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German Shepherd Database Project

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    Pedigree of

    Ann Don's Mona Lisa

    January 22, 1958
    AKC W949019
    Black, Tan
    Breeder: Gene Murray

    Notes: COI 5.15%

    Drusus von der Burg Kendenich
    May 17, 1955
    AKC W666502 [2-57]
    Black, Tan

    Bob vom Sültersberg

    June 28, 1952
    SZ 843751
    Black, Tan

    Junker vom Richterbach

    June 12, 1949
    SZ 742161

    Bella vom Lauental

    June 18, 1950
    SZ 784483
    Black, Tan Legs

    Briska von der Burg Kendenich
    June 8, 1953
    AKC W931846 / SZ 862205

    VA, Ch (US) 
    Lido vom Friedlichenheim
    SchH3 FH

    October 31, 1949
    AKC W542123 Import
    Black, Tan

    Ina vom Osnabrücker Land

    October 3, 1948
    SZ 693527
    Black, Tan

    Fify von Lauffen-Neckar
    December 24, 1953
    AKC W495033
    Black, Tan

    Ch (US) 
    Adalo vom Haus Berra

    July 11, 1947
    AKC W233459 (Import)

    Frisco von der Engelskanzel

    March 10, 1942
    SZ 569252
    Black, Tan

    Circe vom Sandwinkel

    August 15, 1945
    SZ 607873
    Black, Tan

    Saxonia Dixie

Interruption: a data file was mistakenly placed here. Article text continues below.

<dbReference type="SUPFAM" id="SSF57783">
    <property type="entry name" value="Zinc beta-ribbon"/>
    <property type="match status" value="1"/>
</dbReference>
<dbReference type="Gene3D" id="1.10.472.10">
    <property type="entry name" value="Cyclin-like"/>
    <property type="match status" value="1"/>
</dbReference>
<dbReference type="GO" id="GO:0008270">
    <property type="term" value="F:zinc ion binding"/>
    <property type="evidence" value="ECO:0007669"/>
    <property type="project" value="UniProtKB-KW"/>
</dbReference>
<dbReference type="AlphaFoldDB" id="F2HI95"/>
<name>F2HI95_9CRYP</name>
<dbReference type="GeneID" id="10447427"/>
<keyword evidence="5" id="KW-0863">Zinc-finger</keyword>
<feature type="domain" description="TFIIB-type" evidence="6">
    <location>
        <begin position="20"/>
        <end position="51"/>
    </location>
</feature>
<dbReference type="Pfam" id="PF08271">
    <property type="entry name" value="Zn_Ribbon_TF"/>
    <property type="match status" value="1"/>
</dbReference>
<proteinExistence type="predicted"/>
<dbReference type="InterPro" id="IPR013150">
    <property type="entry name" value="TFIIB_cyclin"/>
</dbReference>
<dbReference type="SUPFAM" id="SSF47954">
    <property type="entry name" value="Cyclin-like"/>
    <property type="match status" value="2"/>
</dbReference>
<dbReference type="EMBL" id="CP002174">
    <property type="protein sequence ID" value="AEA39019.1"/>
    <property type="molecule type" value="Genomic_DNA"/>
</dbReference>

February 14, 1948
    AKC W80887
    Black, Silver

    Ch (US) 
    Viking von Hoheluft

    May 24, 1945
    AKC A975143
    Black, Tan

    Tess of Ireton
    October 10, 1944
    AKC A844651
    Black, Silver

    Legend for German Shepherd Gene Study
      White Carrier
      Black Carrier

    The German Shepherd Gene Study tracks the recessive "masking" white and recessive black genes forward through the generations.

    Genes come in different varieties, called alleles. Somatic cells contain two alleles for every gene, with one allele provided by each parent. Often, it is impossible to determine which two alleles of a gene are present within an dog's chromosomes based solely on the outward appearance of that dog. However, an allele that is hidden, or not expressed by, can still be passed on to that dog's offspring and expressed in a later generation.

    German Shepherds can carry one or both of the recessive white "masking" and/or the recessive black gene.

    (A masking gene masks the real color and pattern of the dog. The only way the gene can be expressed in some of the offspring is if both parents carry it. For example, when a white dog is bred to a non-white dog that does not carry the white gene, none of the offspring will express the white coat but they will be carriers of the white gene. If those offspring are bred to a white, some of their offspring will express the white coat color. White bred to white will always produce white offspring.)

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    The German Shepherd Dog Database Project makes no guarantees as to the accuracy of the data published at this site. We have made every effort to verify all entries, but the German Shepherd Dog Database Project is not a registry so all data included has been submitted by dog owners or taken from registry reports and AKC Stud Books. Please contact us to report any errors or omission.

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